Men of straw as Jinnah’s successors

S Iftikhar Murshed

The Quaid-e-Azam believed that the emergence of Pakistan on Aug 14, 1947, was merely the end of the beginning of a long and hard struggle. Formidable challenges still lay ahead. The following day, during the inauguration of the Pakistan Broadcasting Service, his message to the nation was: “The creation of the new state has placed a tremendous responsibility on the citizens of Pakistan. It gives them the opportunity to demonstrate to the world how a nation containing many elements can live in peace and amity and work for the betterment of all its citizens, irrespective of cast or creed.”

This was wishful thinking. In the 64 years of its existence the country has repeatedly been destabilised by recurring crises and bled from self-inflicted wounds. In the mid-1970s, Zia Mohyeddin, the country’s only internationally renowned actor, commented wryly during a television appearance: “Pakistan must be the strongest country in the world. Everyone is trying to break it, but yet it doesn’t break.” But at no time during its short but turbulent history has the country faced graver challenges than it does now.

In his column last Sunday, Ghazi Salahuddin disclosed that the prime minister had had four rounds of consultations with opinion-makers, literati and academics to glean inputs for his address to the nation on Independence Day. This was a waste of time and effort because no amount of sugar-coating can mitigate the suffering of ordinary citizens. In a recent survey they identified inflation, terrorism and unemployment as the three main reasons for their misery. These interlocking grievances reinforce each other and are compounded by atrocious governance and corruption.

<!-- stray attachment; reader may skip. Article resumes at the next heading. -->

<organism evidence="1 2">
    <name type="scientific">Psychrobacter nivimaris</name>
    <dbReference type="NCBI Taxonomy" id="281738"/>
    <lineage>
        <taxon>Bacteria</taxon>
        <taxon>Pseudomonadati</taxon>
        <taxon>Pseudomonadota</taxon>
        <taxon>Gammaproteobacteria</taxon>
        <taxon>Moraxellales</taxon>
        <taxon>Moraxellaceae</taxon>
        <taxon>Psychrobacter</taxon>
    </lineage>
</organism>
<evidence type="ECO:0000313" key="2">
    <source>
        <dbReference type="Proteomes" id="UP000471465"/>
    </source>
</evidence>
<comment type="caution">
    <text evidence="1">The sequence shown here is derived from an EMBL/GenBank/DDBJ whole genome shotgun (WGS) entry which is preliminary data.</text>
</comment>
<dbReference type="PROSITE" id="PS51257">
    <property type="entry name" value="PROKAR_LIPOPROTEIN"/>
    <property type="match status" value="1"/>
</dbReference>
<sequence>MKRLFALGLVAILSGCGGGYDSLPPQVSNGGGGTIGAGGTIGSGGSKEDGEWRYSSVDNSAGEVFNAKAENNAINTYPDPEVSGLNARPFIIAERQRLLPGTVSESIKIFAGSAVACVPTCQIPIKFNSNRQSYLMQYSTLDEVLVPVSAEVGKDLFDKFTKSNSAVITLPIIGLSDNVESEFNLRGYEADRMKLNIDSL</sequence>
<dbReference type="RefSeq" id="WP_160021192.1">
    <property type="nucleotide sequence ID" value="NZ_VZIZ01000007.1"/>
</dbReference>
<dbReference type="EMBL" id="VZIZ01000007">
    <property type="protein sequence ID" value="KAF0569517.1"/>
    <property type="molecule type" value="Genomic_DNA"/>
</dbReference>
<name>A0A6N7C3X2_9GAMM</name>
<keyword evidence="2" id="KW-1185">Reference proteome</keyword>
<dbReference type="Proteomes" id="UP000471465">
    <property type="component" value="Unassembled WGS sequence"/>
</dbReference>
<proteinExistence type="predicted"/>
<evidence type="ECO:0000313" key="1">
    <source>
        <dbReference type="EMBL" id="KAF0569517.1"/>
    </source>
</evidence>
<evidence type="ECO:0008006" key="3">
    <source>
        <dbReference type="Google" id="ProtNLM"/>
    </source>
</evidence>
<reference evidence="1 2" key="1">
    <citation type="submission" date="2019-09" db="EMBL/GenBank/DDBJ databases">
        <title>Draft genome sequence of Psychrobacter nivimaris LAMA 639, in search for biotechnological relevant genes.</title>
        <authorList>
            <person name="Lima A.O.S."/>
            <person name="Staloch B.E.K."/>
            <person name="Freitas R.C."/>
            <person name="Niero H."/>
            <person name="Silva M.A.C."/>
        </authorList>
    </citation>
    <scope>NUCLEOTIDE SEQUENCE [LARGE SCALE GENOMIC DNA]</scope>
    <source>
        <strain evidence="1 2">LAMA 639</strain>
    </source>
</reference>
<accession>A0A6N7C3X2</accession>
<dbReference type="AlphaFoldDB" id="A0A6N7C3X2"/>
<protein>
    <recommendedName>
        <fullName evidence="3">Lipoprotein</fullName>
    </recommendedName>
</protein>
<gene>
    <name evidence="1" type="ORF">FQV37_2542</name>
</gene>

People for whom the grotesque reality of everyday existence is one of violence and economic deprivation do not need another prime ministerial Independence Day address. They deserve an unqualified apology and an explanation for all that they have had to endure. They do not want to be told again about the 18th Amendment to the constitution, the NFC Award, the Balochistan Package and other imagined achievements of the government. A number of questions must be answered.

For instance, why has the situation in Karachi been allowed to deteriorate to the extent that it has? Since January more than 800 people have been killed in the city, and this parallels the fatalities in the ongoing militancy in the tribal regions. The gruesome casualty count mounts each day.

Chaos in Karachi spells economic disaster for the country. This is elaborated by an analyst who cited an Asian Development Bank report which estimates that the city generates 20 percent of Pakistan’s GDP. Furthermore, a third of the nation’s large-scale manufacturing capacity is located in Karachi, and this includes 54 percent of its textile units and 45 percent of its sugar mills. In addition, the city accounts for 70 percent of Pakistan’s income tax and 65 percent of its sales tax.

There has been talk about the de-weaponisation of Karachi. But this is easier said than done. Television anchor and columnist Talat Hussain has revealed that an official count of illegal weapons places “the number at 20 million,” with “almost 5,000 documented killers” on the rampage. Senator Faisal Raza Abdi of the ruling PPP is said to have conceded that “most of them are politically protected.”

If this is correct, then the assumption that the turmoil was deliberately instigated is not entirely farfetched. How else does one explain the provocative statement of Zulfikar Mirza, the PPP’s senior minister in the Sindh government, which ignited the initial violence? How was MQM leader Altaf Hussain able to bring the mayhem to a sudden but temporary end from far away London? If one of the major reasons for the carnage was the replacement of the 2001 local bodies system by the commissionerates of the colonial era, then why was this farcical decision taken in the first place if it was to be reversed 28 days later?